When you work with Haden Interactive, you decide to hire us, make a deposit, and then meet with us (physically or virtually) so we can learn all about you and create your website and/or web strategy. There is another way, though: you can ask a web firm to create a mockup for you and pitch it, the way the guys in Mad Men pitch to clients. Since much of my knowledge of old style marketing firms is based on that TV show, I’m ready to believe that this is what advertising companies used to do. Maybe even what they still do. I don’t know anyone who works this way, though.
We don’t build things before we’re hired. We need a relationship before we’ll create something. That doesn’t mean we don’t put in any work before we send you a proposal.
Here are the things we do before we send a proposal to a prospective client:
- Determine their primary goals for the website, since this determines the path to success.
- Analyze their website for usability and effectiveness so we’ll know whether they need a redesign.
- Check their code to see whether they need a complete rebuild or could manage with a content refresh.
- Check their competitive space so we know how hard their competitors are working online and which keywords they can expect to rank well for, and to see how we’ll need to differentiate them from the others.
- Check their analytics (if available) to see how well the site is currently working for them.
- Identify any special functionality their site demands, so we’ll know which team members will need to be involved and what plugins or media elements we’ll need to buy.
- Listen to their ideas and preferences so we’ll know which designer would be the best fit.
Once we do this, we can set up a timeline and a budget.
Where does the budget come from?
Here are some things that affect the price of a website:
- Is it a standard website, or will there be lots of extra bells and whistles? Our raw materials are things like colors, ideas, and electricity, so the price and timeline of a site build or site management is all about the hours. An ordinary website with five to seven main pages and a typical number of subpages takes a very predictable amount of time to design, code, and write. Editing client copy usually takes the same amount of time as writing from scratch, and we know from experience how long that will be. Updating several hundred pages and moving them to a new site takes a lot more time, creating videos takes more time, building an extensive e-commerce section takes more time… Design Quote has a calculator that lays out times for a variety of things (yeah, I have no idea how they spend four hours writing one page of content, but the concept is there) if you want to get a sense of it.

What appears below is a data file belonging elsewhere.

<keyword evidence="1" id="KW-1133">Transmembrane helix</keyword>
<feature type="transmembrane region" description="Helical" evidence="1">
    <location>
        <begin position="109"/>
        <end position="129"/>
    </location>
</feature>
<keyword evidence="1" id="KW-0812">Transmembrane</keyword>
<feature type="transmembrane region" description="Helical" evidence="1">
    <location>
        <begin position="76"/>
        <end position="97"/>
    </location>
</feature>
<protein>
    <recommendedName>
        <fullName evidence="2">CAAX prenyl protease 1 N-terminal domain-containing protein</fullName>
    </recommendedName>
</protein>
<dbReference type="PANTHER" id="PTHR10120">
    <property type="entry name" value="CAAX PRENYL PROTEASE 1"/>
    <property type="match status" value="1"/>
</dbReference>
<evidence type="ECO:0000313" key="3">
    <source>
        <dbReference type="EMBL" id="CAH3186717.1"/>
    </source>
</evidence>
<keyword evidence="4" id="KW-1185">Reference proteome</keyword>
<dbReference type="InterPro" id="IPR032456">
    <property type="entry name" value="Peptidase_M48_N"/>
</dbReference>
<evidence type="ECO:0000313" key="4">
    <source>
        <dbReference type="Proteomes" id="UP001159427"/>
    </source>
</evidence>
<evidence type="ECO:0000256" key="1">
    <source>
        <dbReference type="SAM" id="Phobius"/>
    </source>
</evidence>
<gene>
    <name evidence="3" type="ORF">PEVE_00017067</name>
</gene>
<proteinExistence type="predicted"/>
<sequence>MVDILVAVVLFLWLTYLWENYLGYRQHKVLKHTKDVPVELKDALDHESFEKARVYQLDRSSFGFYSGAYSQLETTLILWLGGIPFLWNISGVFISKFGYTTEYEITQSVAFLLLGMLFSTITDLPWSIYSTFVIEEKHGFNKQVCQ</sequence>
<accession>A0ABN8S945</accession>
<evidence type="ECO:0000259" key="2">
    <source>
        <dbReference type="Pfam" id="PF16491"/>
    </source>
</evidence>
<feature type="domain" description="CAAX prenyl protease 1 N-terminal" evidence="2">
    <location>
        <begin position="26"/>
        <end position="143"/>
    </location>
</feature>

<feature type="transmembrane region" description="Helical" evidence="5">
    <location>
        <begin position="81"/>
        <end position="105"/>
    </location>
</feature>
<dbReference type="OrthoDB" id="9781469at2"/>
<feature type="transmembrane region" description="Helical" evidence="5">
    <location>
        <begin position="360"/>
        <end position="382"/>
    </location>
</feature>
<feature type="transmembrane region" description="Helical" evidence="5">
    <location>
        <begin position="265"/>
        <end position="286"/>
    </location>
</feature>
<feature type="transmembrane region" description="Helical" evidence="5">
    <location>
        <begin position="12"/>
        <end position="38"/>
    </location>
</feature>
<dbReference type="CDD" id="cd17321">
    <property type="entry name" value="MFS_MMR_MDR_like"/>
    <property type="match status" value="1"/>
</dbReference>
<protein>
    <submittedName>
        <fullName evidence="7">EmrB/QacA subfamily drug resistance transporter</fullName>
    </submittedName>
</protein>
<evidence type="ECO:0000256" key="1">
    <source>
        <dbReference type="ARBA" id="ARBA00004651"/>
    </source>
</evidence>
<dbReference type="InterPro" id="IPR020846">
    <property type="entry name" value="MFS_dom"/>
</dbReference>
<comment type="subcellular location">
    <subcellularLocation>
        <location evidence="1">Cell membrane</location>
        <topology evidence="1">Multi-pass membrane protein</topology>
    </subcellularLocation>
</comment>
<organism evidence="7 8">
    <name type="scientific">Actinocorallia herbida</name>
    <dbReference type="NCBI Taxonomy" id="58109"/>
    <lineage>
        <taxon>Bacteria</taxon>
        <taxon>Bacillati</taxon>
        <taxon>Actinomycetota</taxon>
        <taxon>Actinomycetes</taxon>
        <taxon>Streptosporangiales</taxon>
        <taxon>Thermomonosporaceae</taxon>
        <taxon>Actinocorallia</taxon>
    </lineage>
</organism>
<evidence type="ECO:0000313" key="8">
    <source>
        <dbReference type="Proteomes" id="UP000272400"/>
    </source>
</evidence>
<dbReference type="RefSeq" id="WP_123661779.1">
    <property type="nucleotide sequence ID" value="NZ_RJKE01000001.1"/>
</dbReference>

- Are there additional direct costs? If we need to buy stock photos, design a logo, fly out for training, or create videos, there will be additional costs. Buying special plugins can also involve additional costs. We can usually see these things coming; if not, we’ll discuss your options with you.
- Is the client decisive and articulate? We don’t charge more for indecisive, inarticulate clients, but they certainly slow down the process and increase the costs on our side. A client who makes quick decisions, gives clear feedback, and provides everything they said they would is bound to get their website finished faster.
What about the multiple mockups?
If a web firm has several mockups to show you before you hire them, they’re probably showing pretty much the same thing to everyone. We’re not saying that’s a bad thing. If you, as a client, would prefer to choose from products rather than having a custom site built for you as a service, that’s the way to go.
And here’s where the metaphor breaks down. It doesn’t really matter whether the chicken or the egg comes first, because eggs are pretty standard. You can start with the egg and wait quite a while for further eggs, or pay a bit more to start with the chicken and get eggs pretty quickly. You’ll never get a special custom egg, designed and written and built to meet your needs.
Contact us to start the conversation.
Yes….that is old school advertising. It’s also old school ad agency mentality to require the clients to go through you when they need letterhead, business cards, ads, and/or changes to their website.
Worked for many years, and some businesses like doing things that way. But not most.
Thanks! Excellent point, too, about the factors that made that business model worthwhile to the agency.
I don’t care what anyone says, it’s the right way to do things. The reason why most clients are dissatisfied is because the right questions weren’t asked up front, thus causing problems in the long run.
I’ve been trying to decide between the chicken and the egg for quite some time now and all I can come up with is they both are there, it’s up to us to determine the order with each new opportunity!